• June 25, 2022 10:53 pm

No quick fix to the broken economy: devaluation the way to recovery

May 27, 2022

By Malawi Exclusive

The Reserve Bank of Malawi has announced the devaluation of the country’s currency with 25 percent. According to the Press release dated 26 May, 2022 the devaluation is with effect from Thursday 26, May.

Expectedly the announcement has stirred the political emotions with the opposition zealots taking turns accusing President Lazarus McCarthy Chakwera for the devaluation. The timing of the devaluation has coincided with the IMF visit to Malawi. The Brentwood Institutions team is in the country to be appraised of the progress the Malawi government has made on the Extended Credit Facility (ECF).

As the world is going through the economic crisis this should not be surprising at all. This is a global crisis caused by the Ukraine war and Covid-19 but in our case, for a larger part, the situation has been worsened by the clumsy handling of the economy by the Democratic Progressive Party (DPP) led government.

According to the Nation newspaper of 5 May, 2021, the DPP administration misreported on several occasions on gross reserve asserts and net international reserves (NIR) for the period between 2018 and 2019 which was a bone of contention between the IMF and the new administration.

Briefing journalists in Lilongwe at the end of his mission to Malawi on 4 May 2021, former IMF Director for Africa Abebe Selassie said the fund was seriously concerned about misreporting case on some targets during the implementation of the cancelled ECF during the DPP administration
He said: “The IMF takes misreporting cases seriously and, in this regard, I appreciate the authority’s efforts in delivering on the corrective actions.”
This statement by Selassie is very interesting because a lot has happened between that time and now. Some have forgotten the wound the DPP inflicted such that whenever people brings it into the discussion as the cause of the current economic struggles, some think the DPP is only being made a scapegoat for the current economic mess. But this was an expatriate, without any political inclination in Malawi, pointing out the genesis of the problem. In any case what did he stand to gain by implicating DPP?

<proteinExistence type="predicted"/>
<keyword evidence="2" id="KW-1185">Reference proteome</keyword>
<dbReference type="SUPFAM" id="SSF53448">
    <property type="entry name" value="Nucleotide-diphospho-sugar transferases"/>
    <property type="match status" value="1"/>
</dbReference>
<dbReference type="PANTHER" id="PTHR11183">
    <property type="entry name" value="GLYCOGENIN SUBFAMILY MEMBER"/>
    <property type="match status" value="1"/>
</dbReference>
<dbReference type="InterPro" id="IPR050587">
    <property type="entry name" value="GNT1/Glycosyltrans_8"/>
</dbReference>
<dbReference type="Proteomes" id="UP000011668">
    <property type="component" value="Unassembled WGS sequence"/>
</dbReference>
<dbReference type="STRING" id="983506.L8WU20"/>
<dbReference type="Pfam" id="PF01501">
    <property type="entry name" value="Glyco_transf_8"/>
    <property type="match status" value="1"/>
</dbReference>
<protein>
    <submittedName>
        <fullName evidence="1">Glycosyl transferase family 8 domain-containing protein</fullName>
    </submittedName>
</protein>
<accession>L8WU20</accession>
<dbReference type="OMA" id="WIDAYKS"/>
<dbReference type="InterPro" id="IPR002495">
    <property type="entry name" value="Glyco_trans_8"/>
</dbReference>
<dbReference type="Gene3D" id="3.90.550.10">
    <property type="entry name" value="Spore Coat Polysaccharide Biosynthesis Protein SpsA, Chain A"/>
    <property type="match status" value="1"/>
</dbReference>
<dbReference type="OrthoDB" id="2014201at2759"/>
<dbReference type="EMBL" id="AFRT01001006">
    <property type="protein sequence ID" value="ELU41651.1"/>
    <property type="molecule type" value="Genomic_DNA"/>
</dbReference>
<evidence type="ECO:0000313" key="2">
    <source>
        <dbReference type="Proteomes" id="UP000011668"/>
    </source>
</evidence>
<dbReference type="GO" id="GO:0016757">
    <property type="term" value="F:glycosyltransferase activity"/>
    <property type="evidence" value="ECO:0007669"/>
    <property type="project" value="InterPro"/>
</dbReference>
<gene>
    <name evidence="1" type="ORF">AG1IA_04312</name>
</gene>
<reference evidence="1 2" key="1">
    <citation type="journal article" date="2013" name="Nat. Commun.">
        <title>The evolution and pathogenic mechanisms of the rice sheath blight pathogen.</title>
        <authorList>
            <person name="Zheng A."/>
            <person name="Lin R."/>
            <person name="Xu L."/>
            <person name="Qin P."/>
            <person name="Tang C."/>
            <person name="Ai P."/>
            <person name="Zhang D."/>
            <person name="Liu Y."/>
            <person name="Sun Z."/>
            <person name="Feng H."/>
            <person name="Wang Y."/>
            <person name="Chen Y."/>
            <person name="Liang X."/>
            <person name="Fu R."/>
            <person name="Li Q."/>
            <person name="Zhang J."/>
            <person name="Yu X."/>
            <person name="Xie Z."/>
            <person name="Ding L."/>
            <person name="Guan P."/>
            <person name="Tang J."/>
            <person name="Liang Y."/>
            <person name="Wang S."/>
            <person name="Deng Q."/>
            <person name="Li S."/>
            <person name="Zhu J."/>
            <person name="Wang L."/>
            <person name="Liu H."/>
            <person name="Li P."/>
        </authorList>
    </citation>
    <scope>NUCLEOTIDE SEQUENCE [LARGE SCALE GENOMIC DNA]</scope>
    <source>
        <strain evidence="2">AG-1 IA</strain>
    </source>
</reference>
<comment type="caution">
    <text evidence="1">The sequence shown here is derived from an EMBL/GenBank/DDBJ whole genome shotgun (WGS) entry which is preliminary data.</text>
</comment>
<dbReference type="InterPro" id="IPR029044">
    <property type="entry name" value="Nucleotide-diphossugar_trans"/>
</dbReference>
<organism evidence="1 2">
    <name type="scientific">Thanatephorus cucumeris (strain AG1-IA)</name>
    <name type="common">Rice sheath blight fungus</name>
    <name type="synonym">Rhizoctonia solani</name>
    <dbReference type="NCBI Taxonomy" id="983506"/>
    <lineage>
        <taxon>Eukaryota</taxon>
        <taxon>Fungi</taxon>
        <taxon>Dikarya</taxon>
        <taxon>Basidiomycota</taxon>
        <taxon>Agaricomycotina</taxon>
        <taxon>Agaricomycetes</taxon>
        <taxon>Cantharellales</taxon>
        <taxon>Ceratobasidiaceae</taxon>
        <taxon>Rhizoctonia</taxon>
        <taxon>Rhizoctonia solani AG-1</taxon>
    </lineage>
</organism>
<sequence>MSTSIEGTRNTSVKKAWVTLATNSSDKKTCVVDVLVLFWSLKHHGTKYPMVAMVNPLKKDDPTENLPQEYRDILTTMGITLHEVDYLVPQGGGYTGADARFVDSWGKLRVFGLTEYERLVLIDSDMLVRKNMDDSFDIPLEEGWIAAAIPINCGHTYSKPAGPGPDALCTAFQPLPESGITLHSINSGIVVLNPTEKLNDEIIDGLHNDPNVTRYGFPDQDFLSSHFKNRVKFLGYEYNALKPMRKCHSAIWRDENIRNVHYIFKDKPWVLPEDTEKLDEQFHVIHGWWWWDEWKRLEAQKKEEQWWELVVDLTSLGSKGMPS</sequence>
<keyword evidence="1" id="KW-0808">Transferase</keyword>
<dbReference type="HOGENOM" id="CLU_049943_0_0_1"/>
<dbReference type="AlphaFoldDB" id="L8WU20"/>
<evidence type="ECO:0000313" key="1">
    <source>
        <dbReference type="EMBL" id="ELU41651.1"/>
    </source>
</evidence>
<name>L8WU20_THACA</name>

But that being said, devaluation is the necessary pill to cure or lessen the current economic malady. As rightly acknowledged by the former Minister of Finance Goodall Gondwe, government decision to invite the IMF to assess the progress of the Exchanged Credit facility is correct and the only option as it will enable government and the IMF to agree on a roadmap for economic recovery.

According to this internationally acclaimed economist who worked with the IMF, the vising team will likely propose solutions. He said some of the suggestion will not be palatable but with strict discipline the economy will normalize in the foreseeable future.

‘’First of all, I would like to tell you that this is not the first time we are in this situation. We were in a similar situation during Kamuzu. We experienced the same problems in our (DPP) time, but we recovered from those problems.